The idea makes Pete Mackanin squeamish.
Lately, much of the conversation concerning the Phillies involves their overfull pool of young, talented position players ready to play in the major leagues. The historic performance of August call-up Rhys Hoskins, the three months of excellence from Nick Williams, the season of tantalizing competence from outfielder Aaron Altherr and the return to all-star form by centerfielder Odubel Herrera gives the Phillies an untouchable, four-legged base on which to build; a base that, in April, had only one, flighty leg to stand on, and it still hasn’t figured out centerfield.
Mack, the Phillies’ manager and babysitter, watched as Hoskins accepted the International League MVP award Tuesday night, then watched him win the game with four RBI. In the same ceremony the Phillies recognized Scott Kingery’s outstanding seasons at Double A and Triple A with the Paul Owens Award as the franchise’s top minor league position player. No, we don’t understand that logic, either — how can the MVP not win the Owens award — but the point is, the Phillies are brimming with potential.
Which leaves them with decisions. Maybe.
Is Freddy Galvis’ golden glove at shortstop worth the price of his light bat? Does Tommy Joseph fit at first base with his marginal power? Will big, talented third baseman Maikel Franco ever be consistent, or should slightly built former top prospect J.P. Crawford, whose slick glovework is a wonder to watch, be considered a permanent replacement for him? But then, Crawford, 22, is a natural shortstop, and he has a higher offensive ceiling than Galvis … right? But Galvis, 27, is the team’s leader as well as the doubleplay mate and best friend of Cesar Hernandez, a fellow Venezuelan who happens to be the team’s steadiest player since 2015. Which brings us back to Kingery, who also plays second base and hit .294 with eight homers at Triple A Lehigh Valley and seems on track for a midsummer call-up at the very least.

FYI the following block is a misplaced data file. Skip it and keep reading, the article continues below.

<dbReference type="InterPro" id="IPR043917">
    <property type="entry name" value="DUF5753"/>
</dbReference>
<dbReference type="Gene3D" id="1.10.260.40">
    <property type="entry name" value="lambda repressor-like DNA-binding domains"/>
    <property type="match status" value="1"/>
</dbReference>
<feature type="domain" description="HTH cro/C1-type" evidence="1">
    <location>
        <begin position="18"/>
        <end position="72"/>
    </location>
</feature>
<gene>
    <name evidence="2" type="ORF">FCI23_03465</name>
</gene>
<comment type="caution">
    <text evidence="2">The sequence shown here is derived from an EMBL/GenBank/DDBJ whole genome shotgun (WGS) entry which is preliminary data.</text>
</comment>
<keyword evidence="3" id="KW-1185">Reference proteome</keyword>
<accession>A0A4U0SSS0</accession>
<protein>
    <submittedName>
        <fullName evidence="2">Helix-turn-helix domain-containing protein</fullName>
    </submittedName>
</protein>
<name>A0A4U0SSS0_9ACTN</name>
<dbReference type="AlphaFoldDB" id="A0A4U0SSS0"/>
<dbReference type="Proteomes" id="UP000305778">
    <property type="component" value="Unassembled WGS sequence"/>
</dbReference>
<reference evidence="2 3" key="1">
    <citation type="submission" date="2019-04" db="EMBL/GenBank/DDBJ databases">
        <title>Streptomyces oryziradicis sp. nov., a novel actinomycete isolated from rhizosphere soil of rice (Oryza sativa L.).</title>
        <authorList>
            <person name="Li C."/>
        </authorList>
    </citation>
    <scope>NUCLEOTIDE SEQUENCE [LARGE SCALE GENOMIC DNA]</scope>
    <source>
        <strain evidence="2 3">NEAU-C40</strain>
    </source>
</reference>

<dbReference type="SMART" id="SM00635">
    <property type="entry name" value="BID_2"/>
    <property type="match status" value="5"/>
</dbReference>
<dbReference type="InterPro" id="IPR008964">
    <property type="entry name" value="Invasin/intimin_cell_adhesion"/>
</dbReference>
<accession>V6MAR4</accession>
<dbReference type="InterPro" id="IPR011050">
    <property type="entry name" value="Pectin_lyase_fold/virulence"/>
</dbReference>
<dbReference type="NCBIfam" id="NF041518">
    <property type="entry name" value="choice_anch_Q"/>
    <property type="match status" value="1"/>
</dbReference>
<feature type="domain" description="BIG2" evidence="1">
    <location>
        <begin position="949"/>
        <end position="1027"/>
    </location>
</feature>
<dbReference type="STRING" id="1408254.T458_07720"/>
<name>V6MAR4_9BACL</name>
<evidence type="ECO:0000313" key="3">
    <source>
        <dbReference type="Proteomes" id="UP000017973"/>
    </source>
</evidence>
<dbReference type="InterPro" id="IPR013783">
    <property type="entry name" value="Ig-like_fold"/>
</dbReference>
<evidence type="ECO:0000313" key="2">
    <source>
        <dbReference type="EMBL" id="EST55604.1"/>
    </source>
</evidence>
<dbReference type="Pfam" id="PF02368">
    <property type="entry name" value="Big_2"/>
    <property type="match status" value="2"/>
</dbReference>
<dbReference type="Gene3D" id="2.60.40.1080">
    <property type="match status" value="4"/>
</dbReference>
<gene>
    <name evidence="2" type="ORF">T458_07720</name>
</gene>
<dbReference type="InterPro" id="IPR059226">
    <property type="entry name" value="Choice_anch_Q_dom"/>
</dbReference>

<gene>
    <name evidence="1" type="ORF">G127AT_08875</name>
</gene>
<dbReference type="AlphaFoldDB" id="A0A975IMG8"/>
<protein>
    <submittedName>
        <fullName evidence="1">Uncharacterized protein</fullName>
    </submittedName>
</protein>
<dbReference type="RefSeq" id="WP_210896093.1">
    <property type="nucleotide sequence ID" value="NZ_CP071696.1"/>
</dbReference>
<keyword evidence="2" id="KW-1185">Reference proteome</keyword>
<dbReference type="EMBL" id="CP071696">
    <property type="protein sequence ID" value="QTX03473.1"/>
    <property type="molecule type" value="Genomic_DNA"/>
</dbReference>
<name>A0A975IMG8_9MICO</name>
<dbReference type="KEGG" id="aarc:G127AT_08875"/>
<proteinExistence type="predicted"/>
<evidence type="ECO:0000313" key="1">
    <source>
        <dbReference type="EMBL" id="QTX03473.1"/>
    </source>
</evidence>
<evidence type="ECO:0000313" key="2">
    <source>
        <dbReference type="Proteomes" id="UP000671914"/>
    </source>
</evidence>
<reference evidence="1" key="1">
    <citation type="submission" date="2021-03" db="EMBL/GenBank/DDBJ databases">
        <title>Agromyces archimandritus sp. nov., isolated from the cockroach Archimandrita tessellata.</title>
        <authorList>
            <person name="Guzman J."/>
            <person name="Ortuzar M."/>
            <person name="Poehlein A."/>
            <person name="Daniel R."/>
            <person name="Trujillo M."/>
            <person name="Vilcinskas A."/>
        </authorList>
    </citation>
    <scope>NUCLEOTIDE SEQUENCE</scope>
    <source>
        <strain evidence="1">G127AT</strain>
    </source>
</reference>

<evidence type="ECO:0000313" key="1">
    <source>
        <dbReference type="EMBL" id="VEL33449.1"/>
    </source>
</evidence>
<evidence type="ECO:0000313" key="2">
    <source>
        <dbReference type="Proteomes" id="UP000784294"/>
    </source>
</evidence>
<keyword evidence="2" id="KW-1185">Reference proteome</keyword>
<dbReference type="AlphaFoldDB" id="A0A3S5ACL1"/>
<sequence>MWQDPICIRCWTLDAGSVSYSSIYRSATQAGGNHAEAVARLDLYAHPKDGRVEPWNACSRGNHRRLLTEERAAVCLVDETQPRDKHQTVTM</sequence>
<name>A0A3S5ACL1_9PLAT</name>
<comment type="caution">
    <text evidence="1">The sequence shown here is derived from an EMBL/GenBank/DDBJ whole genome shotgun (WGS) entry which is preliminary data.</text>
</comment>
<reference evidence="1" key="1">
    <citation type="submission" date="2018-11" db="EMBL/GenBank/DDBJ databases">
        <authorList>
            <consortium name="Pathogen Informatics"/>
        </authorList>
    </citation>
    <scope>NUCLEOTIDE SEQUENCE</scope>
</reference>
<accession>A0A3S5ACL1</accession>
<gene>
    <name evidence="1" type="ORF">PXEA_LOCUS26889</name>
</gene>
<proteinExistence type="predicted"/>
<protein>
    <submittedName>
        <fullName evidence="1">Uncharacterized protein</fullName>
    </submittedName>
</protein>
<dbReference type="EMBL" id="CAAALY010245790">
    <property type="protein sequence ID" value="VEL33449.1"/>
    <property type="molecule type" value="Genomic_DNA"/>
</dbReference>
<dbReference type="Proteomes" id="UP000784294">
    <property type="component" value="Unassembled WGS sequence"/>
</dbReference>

Somebody’s got to go. Right?
Why? Why not keep some of them as bench players? Sure, the club needs pitching, but are Joseph, Galvis, Hernandez or Franco really going to move that needle? These days, players with above-average power potential that don’t get on base much just don’t sell, and neither do powerless middle infielders. Besides, clubs are holding on to good, young pitching like it’s a flawed ideology. Is the franchise starved for another McKenzie Mills?
Still, bench players are bench players, Mack figures. Regulars are regulars. That’s always the way it’s been done.
The Phillies have shown some flexibility. They turned Hoskins, a natural first baseman, into a leftfielder so they could call him up a month ago in order to keep Joseph at first base. Altherr was hurt at that point, and Herrera would be injured soon thereafter, so there was room. Both are back, and there no longer is room, so Mackanin circulates Hoskins, Altherr and Williams around the outfield corners. Mackanin occasionally sits Joseph so Hoskins can play first base. Crawford’s play at third base has meant that Franco often gets to a seat near Mackanin, too.